But once he does, he understands that he will never be able to find companionship, which leads him to pain and anger. Following this both characters feel sorrow and regret in their own ways, the monster through guilt for the people he hurt and Frankenstein because his family were hurt by the being he created. By the
Then he feels disgusted with what he had created and leaves it to fend for itself, unknowing of the terror he could bring. Mary Shelley describes the changes that occur between Victor and the monster throughout her novel by using indirect characterization to show these transformations. Throughout the novel Victor is conveyed as a dynamic character who changes from obsessive to regretful through his actions and feelings. Shelley shows that Victor is obsessed with his creation of the monster by how he disregards everything around him so he could finish his work. Shelley describes,“Winter, spring, and summer passed away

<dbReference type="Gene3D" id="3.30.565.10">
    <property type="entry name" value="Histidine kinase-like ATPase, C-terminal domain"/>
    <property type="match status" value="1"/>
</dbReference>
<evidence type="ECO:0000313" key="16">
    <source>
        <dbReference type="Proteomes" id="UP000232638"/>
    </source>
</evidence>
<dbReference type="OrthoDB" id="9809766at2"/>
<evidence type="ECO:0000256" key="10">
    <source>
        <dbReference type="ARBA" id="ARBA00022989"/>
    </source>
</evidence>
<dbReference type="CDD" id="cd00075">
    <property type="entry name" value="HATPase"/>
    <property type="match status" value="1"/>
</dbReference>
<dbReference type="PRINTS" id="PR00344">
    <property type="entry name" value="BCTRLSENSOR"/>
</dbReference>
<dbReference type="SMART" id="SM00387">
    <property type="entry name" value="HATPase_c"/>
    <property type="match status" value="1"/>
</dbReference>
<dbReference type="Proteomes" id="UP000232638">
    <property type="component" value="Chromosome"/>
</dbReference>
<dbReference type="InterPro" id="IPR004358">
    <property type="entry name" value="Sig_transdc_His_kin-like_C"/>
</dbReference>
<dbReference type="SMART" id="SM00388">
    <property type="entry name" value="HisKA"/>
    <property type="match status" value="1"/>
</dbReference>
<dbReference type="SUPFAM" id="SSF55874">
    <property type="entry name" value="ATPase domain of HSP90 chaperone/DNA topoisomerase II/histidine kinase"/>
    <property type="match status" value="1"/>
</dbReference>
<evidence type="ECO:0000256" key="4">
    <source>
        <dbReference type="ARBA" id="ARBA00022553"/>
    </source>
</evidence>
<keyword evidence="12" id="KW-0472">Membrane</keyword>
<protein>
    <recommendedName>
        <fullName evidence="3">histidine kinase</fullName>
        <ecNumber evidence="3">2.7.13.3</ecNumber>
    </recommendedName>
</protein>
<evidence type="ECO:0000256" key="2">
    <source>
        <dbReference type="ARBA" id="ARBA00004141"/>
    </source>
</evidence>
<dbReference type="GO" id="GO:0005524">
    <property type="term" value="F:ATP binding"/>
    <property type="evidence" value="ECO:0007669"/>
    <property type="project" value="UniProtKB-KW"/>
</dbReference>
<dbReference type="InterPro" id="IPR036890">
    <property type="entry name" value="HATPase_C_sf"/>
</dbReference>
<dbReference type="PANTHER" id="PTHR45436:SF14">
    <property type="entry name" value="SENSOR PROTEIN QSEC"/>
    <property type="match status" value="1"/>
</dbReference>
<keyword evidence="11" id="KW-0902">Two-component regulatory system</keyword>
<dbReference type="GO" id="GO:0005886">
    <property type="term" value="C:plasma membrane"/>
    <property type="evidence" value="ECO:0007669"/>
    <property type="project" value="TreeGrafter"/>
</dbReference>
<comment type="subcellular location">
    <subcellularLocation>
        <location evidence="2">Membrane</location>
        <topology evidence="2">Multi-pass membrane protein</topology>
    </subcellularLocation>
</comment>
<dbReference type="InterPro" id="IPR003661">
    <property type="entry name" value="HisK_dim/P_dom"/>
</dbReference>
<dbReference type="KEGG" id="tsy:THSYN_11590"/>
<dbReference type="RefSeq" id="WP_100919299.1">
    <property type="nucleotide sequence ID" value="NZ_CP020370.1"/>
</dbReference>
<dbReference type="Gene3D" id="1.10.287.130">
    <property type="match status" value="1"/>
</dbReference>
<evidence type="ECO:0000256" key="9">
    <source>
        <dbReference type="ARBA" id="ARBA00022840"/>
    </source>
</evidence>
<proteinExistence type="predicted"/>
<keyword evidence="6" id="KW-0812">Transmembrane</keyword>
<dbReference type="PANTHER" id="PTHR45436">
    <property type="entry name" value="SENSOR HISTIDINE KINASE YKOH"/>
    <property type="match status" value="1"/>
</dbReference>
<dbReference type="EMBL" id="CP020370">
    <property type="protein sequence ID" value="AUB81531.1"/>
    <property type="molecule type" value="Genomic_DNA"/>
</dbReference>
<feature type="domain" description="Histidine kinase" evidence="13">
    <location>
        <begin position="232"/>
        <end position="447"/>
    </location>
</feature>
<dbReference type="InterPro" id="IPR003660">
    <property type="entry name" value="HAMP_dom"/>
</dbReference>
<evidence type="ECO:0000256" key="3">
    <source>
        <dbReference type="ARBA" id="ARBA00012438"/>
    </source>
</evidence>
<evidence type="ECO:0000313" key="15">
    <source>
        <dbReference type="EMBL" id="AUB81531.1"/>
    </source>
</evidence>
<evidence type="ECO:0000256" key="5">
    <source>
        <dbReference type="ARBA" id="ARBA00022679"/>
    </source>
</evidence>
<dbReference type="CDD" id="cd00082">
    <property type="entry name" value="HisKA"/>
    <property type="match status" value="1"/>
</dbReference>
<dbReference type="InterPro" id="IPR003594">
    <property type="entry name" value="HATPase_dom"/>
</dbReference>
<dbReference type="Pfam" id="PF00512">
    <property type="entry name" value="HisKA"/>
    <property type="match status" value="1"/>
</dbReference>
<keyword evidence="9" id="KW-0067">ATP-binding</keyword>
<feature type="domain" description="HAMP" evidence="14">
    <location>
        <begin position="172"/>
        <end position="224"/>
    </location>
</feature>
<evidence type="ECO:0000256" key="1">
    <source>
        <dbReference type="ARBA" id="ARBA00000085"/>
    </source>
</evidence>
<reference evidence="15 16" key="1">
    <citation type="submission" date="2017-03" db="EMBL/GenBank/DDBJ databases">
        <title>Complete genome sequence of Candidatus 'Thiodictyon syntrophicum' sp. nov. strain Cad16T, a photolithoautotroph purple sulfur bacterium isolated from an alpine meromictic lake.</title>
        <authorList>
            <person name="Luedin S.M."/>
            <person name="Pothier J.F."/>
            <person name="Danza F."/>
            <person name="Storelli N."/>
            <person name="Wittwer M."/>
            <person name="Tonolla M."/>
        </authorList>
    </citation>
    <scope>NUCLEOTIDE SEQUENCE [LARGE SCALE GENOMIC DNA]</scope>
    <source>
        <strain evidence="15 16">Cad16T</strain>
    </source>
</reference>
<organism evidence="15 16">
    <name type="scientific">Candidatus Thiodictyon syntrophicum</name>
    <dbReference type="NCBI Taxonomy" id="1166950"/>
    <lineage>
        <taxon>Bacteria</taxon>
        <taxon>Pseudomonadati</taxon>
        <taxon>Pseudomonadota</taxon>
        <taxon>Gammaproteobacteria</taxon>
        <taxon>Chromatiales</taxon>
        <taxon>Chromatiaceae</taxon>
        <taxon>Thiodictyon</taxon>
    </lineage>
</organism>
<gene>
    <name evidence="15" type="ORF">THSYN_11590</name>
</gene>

This is shown when the Monster states “Cursed, cursed, cursed creator! Why did I live?” (pg.99). Here the Monster is regretting being created because he hates his life. He doesn’t get why Frankenstein would make him so ugly. He feels alone and hated even though nobody will give him a chance.
Frankenstein 's arrogant and impetuous character comes back to bite him as he hastily demolishes the creatures companion, even with knowing the risk of doing so. The creature was abandoned ever since he was brought to life, and was forced to fend for himself. Not being able to fit in with human society is what provoked him to ask Frankenstein to create a companion for him. Although it took awhile to convince Frankenstein, he reluctantly agreed and began to create a new creature. However, quite abruptly “with a sensation of madness on [his] promise of creating another like to him, and trembling with passion, [he] tore the thing on which [he] was engaged.